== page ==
One of the best parts of seeing the world is sharing in the way each new country and culture eats. As we enter each new country, we do our research and spend the first few days trying out delicacies of the region and as we leave, favorite food items are ones of the common themes of what we will most miss.
|Though we didn't make it to Ethiopia, it was fun to sample their food at this place in Cape Town.|
South Africa had amazing Boerewors (sausage) and the best calamari ever but we also learned to love pap, starking apples, breakfast porridge (filling and so easy – just add hot water), and Muesli. In Namibia we tried a variety of game animals including kudu and springbok but we especially liked ostrich. Our next stop was Morocco where we discovered incredible fresh-squeezed orange juice and other juices and loved grabbing snacks like the Moroccan panini in the medina. We also followed the stream of locals to the Tangier boatdocks where we ate platters of fresh fish, calamari, and shrimp straight out of the Mediterranean.
In Morocco we found ourselves to have both the money and time to do a family cooking class and didn’t regret it. From the trip through the medina with our local guide to learning about how spices and herbs are combined to form the authentic flavors that we have been eating on the streets and in the restaurants, it was an eye opening experience. And we do so much of our cooking in our rental homes, these techniques and recipes have expanded our repertoire.
|Silly hats were part of the costume but we loved the cooking.|
As we headed into Europe, we were confronted with a whirlwind of flavors. Tapas in Seville – especially espanacas y garbanzos and arroz negras y calamar - were delightful. Portugal take their bread and ice cream very seriously and it shows in the quality we found. France, of course, was the place to get cheese, bread, and crepes! Italy had amazing pizza and all sorts of pastas. In Greece, we dined three times a week on gyros at the local Lagonissi take away joint that were healthy and delicious and frequently enjoyed fresh feta and tomato salads – so easy to make! We also learned to eat yogurt the Greek way, with local honey drizzled on top.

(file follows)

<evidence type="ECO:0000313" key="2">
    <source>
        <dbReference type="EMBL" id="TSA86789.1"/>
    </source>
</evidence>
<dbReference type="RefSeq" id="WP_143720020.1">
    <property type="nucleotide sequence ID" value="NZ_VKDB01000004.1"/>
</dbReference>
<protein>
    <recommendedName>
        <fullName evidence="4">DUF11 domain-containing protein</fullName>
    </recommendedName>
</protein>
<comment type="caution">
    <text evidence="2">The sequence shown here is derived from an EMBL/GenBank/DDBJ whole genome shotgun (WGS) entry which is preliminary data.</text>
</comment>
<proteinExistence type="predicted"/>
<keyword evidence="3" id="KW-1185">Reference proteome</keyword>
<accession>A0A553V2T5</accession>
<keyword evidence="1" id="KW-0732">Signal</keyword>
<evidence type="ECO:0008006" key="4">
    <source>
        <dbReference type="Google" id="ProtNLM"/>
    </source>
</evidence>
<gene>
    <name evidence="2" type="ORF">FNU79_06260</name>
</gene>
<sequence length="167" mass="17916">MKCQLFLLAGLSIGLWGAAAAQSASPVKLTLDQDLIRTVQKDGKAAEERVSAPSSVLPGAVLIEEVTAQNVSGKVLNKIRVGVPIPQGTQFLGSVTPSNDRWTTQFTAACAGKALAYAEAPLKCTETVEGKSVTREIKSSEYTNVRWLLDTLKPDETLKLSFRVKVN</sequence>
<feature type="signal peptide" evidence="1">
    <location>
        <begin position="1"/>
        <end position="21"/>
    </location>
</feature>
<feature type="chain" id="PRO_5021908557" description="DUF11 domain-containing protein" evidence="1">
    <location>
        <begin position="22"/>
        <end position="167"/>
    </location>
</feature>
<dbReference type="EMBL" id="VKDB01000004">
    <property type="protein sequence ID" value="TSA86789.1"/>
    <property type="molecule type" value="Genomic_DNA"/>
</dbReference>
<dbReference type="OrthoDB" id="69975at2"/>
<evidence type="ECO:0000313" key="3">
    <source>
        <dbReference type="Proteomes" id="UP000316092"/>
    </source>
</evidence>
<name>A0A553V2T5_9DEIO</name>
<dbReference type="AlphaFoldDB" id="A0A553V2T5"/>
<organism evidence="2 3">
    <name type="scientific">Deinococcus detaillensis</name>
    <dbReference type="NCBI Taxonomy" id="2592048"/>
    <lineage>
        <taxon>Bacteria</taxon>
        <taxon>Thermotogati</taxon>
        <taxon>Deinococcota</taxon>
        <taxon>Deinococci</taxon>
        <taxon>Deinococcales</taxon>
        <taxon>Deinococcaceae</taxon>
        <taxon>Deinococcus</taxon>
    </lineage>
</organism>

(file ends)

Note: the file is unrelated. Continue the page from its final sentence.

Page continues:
|Arroz Negro con Calamar in Seville, Spain is made with squid ink and so good we ordered a second plate.|
We arrived in Budapest to sample goulash soup and other forms of amazing “peasant food,” the UK had fish and chips and English labeling which was nice, Berlin had schnitzel and currywurst, Paris had fancy dinners that defy description as well as macarons, Istanbul had döner, baklava, Turkish delight, and tavuk, and in Bulgaria we got to test whether their yogurt is indeed superior to Greek yogurt (we didn’t think so, but it was delicious).
|Sirloin Strips in Budapest, Hungary is simple and delicious.|
|Pizza is something we have eaten in nearly every country but it is always a bit different. This is from Turkey.|
Crossing into Asia presented us with a whole new set of flavors and unfamiliar cooking methods. In Osaka, Japan, we especially liked tempura, sushi, ramen soups, and gyoza and discovered that 7-11 has the world’s best corn dogs! Who knew?
Before our trip, the one food category that I was really looking forward to was Thai and it hasn’t disappointed. From Northern Thai with its soups and noodles to Southern Thai barbecue and satays, the food here has been amazing. And the common element has been fruit, particularly mango, whether in a smoothie or served with sticky rice and a drizzle of sweet coconut milk. And given how much we are loving the Thai food, we decided to take a class to learn to make it ourselves. We highly recommend Calm Cool Cooking if anyone is in the Chiang Mai area.
|We have all milked a cow before but never a coconut!|
|Carver and Erich took on the tricky task of skewering the pork satay.|
|Syarra is taste testing her pad thai. YUM!|
On Thursday we head into Malaysia for new culinary adventures. I’d love to hear about your favorite international cuisines?